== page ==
A review of the following day’s Spartan Sprint race is coming soon so watch this space!

European Toughest Mudder 2017 recap (My first ever blog post!)

A little bit about me before I get down to the nitty-gritty. I’m an ex-Muay Thai fighter and current Muay Thai, Movement/strength/conditioning and OCR coach (as well as being a Mechanical Engineer by day but I won’t bore you with that!) After a Muay Thai career ending injury, I really missed the life-altering and mind focusing buzz of pre-fight training and just working out for fun didn’t really cut it…and then I found Obstacle Course Racing (OCR).

I will cover more background detail in future posts, but for now, here are some takeaways from last weekend’s first ever European Toughest Mudder which was an 8 hour, night-time (00:00 - 08:00) obstacle race that took place in the grounds of Belvoir Castle, England. The Toughest races are a new, and very welcome addition to the Tough Mudder series, as previously there was a massive gap between the non-competitive standard Tough Mudder, to the flagship, 24 hour World’s Toughest Mudder.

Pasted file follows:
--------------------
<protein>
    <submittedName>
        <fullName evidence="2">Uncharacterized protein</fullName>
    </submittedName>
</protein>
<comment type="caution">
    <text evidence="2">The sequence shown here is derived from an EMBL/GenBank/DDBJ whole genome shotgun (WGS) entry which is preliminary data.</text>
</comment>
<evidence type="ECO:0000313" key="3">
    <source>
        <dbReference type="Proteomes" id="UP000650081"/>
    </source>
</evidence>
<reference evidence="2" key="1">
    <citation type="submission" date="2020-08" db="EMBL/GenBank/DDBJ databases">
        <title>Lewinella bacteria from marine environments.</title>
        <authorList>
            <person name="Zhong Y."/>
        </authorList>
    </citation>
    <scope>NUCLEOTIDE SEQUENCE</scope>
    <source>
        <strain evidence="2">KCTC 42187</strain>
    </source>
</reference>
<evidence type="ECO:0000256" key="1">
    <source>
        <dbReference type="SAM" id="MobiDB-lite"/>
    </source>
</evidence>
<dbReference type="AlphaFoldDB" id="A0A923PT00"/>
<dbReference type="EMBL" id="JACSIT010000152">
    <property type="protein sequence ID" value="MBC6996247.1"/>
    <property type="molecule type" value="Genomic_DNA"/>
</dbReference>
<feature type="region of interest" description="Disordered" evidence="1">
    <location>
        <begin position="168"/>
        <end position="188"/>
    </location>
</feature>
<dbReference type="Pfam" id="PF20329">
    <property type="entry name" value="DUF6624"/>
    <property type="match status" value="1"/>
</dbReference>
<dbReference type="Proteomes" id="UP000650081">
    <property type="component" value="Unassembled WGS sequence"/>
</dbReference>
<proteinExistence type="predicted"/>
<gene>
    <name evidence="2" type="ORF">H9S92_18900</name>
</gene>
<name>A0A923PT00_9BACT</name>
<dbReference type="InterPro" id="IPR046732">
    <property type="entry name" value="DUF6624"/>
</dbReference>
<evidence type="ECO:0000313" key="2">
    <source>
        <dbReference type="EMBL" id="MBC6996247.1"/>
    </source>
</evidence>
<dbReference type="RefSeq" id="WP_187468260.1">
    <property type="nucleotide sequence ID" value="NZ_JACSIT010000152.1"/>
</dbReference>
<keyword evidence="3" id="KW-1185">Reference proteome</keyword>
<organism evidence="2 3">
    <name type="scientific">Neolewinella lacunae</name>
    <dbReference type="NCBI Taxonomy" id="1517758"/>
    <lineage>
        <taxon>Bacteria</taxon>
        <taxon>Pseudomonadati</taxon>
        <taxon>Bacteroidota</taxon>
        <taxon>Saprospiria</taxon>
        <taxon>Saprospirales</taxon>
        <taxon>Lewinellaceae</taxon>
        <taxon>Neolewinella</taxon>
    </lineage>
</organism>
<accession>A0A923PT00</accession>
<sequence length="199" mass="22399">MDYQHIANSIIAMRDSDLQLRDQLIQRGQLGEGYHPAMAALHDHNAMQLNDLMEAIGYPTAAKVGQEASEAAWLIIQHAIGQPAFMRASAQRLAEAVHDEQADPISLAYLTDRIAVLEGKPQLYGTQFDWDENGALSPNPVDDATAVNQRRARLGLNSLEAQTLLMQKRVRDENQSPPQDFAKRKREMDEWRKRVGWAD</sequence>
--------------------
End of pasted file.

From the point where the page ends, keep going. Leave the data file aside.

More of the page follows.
This was my first Toughest or night-time event and these are some things I would have done differently that may help people preparing for their first Toughest.

1.      Have a time schedule in mind on when you need to be starting each lap for various mileage goals – don’t just run and hope for the best like I did!

I achieved my minimum goal of 25miles (official miles, GPS said 34!), but with very little extra effort and better planning I could have reached 30miles. The only thing I set in my head beforehand was that I needed to be out on my last lap by 07:30 but I didn’t finish my 5th lap until 07:37. I now regret not keeping going but at the time didn’t I didn’t see the point of starting a lap by the 07:45 cut-off as it wouldn’t of counted towards mileage (plus nature called for the first time which trumped all logic and reason!)

2.      Increase finger strength in realistic wet/muddy conditions.